The following quote was highlighted on Twitter today, taken from this afternoon’s matchday programme for the game against Braintree. These words came from one of the club’s directors and angered me greatly for the out-of-touch, backwards-thinking mentality it portrays of the club at it’s highest level.
See for yourself:
To paraphrase Edwin Starr’s hit record “War”: War, what is it good for ‘absolutely nothing’. I view social media in the same context, what is it for good (sic) ‘absolutely nothing’. I was going to comment on the use and usefulness of this media, but I am going to save that for a rainy day
To make these comments in private would be worrying enough, but to do so publicly and openly in the matchday programme just baffles me completely. To question the importance and effectiveness of social media in the modern age of football is simply laughable and perhaps uncovers some of the deep-seated problems that have plagued the football club over recent years.
Chelmsford City have the fourth highest Twitter following in the division, behind Dartford, Braintree and Welling. Almost 13,000 people follow the club’s official Twitter feed, with a further 1700 “likes on Facebook. For a club that averages around 900 for a home game, another 16 times that amount are following the ups and downs of our club online, a number that can’t simply be ignored or dismissed.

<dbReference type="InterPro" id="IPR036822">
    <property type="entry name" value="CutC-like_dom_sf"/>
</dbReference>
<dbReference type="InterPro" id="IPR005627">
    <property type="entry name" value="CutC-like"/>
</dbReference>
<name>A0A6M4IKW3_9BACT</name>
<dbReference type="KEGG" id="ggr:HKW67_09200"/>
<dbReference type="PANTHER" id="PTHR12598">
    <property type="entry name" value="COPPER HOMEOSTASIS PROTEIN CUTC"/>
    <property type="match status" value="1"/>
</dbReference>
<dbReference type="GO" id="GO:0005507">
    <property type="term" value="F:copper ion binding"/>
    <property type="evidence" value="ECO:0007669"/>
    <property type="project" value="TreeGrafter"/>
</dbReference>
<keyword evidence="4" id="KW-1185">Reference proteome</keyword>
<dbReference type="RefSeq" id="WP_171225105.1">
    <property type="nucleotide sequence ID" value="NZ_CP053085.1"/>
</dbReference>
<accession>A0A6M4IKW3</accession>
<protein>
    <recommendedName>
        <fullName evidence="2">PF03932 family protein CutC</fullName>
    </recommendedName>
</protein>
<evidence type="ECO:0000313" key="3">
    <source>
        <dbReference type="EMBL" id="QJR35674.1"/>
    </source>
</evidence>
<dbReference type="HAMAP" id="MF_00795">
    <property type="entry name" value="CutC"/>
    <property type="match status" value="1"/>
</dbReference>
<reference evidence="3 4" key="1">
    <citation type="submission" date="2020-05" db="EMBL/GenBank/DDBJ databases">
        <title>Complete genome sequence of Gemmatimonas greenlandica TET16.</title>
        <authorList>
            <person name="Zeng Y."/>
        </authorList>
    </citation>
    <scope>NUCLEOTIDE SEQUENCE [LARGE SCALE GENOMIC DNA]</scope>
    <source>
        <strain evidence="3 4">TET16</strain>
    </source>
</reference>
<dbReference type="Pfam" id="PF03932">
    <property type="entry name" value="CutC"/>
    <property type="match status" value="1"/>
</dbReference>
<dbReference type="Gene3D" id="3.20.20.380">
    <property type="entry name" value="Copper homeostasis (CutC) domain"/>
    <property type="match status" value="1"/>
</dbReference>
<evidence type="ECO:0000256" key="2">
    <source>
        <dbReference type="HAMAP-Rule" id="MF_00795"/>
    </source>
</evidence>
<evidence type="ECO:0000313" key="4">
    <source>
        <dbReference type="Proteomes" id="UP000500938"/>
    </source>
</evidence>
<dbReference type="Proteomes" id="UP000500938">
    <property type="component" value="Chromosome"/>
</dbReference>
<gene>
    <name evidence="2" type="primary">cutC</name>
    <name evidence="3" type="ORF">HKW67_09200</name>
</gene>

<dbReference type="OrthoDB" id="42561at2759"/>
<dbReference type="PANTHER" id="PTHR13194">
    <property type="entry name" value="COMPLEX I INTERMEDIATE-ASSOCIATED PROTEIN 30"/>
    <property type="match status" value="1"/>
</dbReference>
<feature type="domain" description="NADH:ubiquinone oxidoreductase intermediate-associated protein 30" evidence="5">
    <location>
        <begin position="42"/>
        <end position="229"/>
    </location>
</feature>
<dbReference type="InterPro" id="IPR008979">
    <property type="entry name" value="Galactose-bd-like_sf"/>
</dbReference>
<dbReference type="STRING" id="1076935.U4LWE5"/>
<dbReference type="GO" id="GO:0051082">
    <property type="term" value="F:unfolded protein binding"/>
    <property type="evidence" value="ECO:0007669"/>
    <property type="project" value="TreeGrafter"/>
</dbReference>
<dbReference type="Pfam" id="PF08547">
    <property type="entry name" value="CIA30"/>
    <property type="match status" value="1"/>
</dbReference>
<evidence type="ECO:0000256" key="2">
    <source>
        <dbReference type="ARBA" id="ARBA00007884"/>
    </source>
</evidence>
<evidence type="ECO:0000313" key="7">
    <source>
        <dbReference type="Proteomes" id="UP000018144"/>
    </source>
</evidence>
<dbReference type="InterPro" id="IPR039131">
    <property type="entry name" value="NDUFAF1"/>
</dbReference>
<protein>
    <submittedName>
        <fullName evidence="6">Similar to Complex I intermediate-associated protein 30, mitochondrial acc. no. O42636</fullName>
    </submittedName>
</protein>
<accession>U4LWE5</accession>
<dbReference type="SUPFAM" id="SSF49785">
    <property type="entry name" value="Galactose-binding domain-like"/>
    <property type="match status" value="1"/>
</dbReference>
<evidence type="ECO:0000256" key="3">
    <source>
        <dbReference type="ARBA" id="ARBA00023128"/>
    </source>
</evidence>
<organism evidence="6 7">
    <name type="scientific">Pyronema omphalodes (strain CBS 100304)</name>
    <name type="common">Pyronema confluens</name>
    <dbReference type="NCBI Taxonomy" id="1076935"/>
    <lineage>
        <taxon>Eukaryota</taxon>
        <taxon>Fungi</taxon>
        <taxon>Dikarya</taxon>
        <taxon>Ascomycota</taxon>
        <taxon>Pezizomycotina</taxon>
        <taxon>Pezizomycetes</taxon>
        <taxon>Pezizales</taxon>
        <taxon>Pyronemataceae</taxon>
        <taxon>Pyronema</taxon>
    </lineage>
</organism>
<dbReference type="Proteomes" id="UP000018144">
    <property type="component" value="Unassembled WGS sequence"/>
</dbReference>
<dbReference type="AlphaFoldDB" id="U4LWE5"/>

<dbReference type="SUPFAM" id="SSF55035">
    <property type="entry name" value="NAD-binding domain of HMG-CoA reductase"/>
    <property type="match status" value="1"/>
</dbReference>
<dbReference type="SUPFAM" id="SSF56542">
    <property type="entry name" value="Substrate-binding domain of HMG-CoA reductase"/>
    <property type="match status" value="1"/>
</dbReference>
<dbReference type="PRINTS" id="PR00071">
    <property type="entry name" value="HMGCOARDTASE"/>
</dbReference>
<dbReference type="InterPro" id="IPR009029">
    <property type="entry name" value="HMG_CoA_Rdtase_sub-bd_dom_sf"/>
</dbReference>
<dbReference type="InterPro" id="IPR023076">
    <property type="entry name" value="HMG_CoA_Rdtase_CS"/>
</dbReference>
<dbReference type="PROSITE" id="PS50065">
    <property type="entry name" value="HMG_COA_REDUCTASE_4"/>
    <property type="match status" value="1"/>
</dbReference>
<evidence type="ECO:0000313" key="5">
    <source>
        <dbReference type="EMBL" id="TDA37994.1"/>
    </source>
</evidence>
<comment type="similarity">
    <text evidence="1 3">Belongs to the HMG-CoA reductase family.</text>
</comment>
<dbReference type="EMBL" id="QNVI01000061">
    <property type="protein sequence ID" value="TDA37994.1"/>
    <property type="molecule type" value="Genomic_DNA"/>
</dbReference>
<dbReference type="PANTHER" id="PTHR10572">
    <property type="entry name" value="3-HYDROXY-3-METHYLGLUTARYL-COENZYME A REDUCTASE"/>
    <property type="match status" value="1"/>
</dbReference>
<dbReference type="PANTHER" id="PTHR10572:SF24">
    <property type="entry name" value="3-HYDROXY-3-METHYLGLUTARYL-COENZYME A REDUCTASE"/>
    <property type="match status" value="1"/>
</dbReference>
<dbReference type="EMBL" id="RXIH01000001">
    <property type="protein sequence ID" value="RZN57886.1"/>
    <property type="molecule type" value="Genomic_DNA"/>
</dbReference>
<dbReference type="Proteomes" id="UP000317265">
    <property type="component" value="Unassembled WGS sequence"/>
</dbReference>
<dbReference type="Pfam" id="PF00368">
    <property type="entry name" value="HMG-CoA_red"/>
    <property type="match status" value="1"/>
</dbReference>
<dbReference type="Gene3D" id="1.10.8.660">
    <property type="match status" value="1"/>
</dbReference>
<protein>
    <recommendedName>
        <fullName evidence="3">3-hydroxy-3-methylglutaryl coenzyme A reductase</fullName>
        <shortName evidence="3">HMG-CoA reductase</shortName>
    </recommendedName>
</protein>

I would guess that(hopefully) these words are more specifically referring to the sometimes negative comments, rumours and speculation that surround the club’s ownership, players and other often contentious issues. I appreciate that sometimes conjecture on such matters isn’t always helpful, but fans speaking out publicly about their concerns can also bring forth change which may otherwise not happen so I firmly believe that all opinions have their place.
Whatever your opinions on social media, there is no denying that it has a huge part to play in promoting the Football Club in a positive light. Previously, Chelmsford City have made fantastic use of Twitter in many aspects, something which seems to have dropped down their list of priorities in recent years, I just hope those at the top really do see the benefits of maintaining a strong online presence. In this day and age, it really is the key to getting future generations through the gates and helping the club move forwards.